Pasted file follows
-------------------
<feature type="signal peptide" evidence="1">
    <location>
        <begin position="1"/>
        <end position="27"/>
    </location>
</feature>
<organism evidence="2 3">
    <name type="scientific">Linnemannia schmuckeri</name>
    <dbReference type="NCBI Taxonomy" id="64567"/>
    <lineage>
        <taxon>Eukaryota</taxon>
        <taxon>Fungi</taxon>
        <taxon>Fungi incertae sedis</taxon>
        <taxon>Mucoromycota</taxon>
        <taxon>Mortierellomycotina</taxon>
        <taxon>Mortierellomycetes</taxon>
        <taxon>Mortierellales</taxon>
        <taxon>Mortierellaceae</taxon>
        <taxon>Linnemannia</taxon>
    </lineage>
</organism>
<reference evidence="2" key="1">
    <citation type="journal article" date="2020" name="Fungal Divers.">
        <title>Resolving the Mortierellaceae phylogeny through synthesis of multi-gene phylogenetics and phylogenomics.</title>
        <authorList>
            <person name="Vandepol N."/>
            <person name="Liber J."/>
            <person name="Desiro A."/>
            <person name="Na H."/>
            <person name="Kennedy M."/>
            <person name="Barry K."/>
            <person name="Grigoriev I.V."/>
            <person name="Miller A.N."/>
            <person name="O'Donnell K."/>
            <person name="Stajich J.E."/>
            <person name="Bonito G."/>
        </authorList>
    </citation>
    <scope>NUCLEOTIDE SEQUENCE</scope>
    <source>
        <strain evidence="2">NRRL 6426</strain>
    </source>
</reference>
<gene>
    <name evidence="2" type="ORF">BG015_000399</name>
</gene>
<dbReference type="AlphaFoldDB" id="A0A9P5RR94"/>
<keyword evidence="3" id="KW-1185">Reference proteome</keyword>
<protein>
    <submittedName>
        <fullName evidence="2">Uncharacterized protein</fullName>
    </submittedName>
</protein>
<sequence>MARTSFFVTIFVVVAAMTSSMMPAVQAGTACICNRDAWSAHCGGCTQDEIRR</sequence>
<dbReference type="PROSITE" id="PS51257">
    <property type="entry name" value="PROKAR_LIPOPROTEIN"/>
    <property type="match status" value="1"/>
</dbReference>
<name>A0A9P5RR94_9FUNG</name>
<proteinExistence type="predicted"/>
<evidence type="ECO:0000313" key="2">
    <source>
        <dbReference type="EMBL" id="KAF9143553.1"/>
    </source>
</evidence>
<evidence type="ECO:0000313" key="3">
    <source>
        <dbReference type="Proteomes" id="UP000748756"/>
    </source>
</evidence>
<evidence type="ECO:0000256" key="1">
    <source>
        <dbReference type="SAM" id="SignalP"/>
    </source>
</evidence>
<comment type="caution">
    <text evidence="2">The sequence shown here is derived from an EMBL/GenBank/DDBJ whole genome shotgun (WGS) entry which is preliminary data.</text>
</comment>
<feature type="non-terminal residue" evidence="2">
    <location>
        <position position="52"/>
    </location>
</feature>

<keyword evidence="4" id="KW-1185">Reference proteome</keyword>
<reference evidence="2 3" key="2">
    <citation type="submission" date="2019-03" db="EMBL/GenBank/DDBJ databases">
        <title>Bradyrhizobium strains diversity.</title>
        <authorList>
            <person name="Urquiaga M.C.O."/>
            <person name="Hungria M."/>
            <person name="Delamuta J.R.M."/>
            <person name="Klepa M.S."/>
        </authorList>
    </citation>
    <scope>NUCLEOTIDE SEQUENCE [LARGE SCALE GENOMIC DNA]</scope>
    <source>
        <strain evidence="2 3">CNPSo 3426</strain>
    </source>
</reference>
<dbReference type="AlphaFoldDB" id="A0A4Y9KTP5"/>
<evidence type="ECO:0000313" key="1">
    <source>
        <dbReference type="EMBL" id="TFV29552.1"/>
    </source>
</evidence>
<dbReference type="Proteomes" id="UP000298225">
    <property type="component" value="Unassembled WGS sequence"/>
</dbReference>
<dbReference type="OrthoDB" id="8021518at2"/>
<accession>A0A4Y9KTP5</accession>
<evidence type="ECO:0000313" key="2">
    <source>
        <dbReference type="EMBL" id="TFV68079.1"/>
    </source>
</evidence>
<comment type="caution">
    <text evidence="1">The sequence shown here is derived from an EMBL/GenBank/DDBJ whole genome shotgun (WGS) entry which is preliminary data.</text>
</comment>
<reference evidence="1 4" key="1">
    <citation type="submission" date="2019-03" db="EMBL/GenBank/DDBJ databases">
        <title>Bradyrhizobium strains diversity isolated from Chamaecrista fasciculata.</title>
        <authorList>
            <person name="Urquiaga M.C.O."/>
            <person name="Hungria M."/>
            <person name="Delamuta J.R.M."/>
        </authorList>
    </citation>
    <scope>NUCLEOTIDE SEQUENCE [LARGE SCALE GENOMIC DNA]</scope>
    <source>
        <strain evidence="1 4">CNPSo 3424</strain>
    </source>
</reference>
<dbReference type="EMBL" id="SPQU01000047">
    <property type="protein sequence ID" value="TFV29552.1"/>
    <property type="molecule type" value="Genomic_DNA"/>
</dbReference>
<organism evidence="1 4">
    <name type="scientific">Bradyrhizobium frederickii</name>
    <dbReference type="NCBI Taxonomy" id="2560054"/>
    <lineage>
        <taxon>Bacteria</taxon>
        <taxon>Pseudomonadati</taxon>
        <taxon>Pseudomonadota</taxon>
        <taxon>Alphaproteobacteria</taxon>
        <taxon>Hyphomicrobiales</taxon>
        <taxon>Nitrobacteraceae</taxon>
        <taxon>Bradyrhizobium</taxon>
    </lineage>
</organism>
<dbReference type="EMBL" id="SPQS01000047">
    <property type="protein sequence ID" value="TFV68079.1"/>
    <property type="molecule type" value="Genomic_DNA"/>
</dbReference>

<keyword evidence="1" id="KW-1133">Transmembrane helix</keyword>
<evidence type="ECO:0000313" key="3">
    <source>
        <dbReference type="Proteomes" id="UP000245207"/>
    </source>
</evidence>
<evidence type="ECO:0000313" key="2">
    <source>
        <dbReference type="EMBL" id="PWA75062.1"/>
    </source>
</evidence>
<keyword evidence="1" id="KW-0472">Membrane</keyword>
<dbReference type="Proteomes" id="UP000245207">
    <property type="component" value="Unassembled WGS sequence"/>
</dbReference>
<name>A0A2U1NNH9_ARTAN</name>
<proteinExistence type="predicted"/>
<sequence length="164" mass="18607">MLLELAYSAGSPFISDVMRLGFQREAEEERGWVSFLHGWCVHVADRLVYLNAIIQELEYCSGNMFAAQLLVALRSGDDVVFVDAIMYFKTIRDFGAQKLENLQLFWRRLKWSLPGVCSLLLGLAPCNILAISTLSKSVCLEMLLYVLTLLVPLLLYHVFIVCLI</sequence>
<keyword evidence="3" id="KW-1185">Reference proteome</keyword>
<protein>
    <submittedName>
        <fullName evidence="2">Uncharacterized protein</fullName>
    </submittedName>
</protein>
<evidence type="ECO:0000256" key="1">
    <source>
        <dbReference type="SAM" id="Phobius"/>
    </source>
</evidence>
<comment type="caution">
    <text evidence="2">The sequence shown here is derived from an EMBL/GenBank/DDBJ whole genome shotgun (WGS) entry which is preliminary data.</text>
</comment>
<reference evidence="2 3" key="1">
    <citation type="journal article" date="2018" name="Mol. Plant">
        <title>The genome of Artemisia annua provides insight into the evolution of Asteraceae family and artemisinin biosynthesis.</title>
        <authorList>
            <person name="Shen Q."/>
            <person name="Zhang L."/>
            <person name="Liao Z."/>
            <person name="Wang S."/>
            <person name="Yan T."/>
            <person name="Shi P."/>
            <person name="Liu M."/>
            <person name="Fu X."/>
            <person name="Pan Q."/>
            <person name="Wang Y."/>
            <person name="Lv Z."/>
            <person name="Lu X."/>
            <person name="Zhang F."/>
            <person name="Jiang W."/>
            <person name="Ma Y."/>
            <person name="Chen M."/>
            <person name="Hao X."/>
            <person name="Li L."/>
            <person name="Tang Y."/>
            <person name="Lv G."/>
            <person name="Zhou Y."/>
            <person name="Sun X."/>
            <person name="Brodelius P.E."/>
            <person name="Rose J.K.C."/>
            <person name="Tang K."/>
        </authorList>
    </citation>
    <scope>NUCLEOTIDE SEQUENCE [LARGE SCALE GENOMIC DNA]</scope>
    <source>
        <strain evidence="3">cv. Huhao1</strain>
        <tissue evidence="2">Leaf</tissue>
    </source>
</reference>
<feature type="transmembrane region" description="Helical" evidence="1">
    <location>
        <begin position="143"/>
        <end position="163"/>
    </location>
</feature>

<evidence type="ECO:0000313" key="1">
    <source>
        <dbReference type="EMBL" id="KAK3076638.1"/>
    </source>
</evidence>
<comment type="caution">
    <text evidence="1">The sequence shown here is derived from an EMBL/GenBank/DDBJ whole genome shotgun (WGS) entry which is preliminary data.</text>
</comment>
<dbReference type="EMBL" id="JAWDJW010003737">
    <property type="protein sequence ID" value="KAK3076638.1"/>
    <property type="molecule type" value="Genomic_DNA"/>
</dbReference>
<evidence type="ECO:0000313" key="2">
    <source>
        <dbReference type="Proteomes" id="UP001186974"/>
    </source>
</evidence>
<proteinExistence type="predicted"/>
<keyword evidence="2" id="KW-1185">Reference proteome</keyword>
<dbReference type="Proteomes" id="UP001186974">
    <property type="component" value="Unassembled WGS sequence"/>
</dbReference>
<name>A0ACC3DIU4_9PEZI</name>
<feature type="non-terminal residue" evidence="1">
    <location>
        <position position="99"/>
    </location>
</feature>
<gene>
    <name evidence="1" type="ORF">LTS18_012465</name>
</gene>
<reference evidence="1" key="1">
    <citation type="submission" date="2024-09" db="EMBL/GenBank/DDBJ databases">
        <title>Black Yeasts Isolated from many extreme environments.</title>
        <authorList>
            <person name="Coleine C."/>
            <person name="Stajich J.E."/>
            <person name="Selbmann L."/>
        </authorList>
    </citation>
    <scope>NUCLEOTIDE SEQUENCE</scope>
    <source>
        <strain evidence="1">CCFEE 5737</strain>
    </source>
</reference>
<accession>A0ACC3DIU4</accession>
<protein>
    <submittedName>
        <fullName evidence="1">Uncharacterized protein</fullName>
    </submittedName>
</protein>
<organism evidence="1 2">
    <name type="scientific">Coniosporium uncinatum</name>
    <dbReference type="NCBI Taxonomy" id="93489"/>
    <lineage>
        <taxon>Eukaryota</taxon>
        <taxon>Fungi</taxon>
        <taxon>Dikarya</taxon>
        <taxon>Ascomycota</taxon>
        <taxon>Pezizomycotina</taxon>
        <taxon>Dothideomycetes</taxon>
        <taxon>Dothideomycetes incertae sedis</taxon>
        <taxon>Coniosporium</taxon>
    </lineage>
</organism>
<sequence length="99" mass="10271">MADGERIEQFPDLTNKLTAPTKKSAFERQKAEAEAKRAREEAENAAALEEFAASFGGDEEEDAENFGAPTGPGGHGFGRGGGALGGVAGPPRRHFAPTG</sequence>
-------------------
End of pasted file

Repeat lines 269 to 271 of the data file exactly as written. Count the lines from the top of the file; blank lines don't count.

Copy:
    <scope>NUCLEOTIDE SEQUENCE</scope>
    <source>
        <strain evidence="1">CCFEE 5737</strain>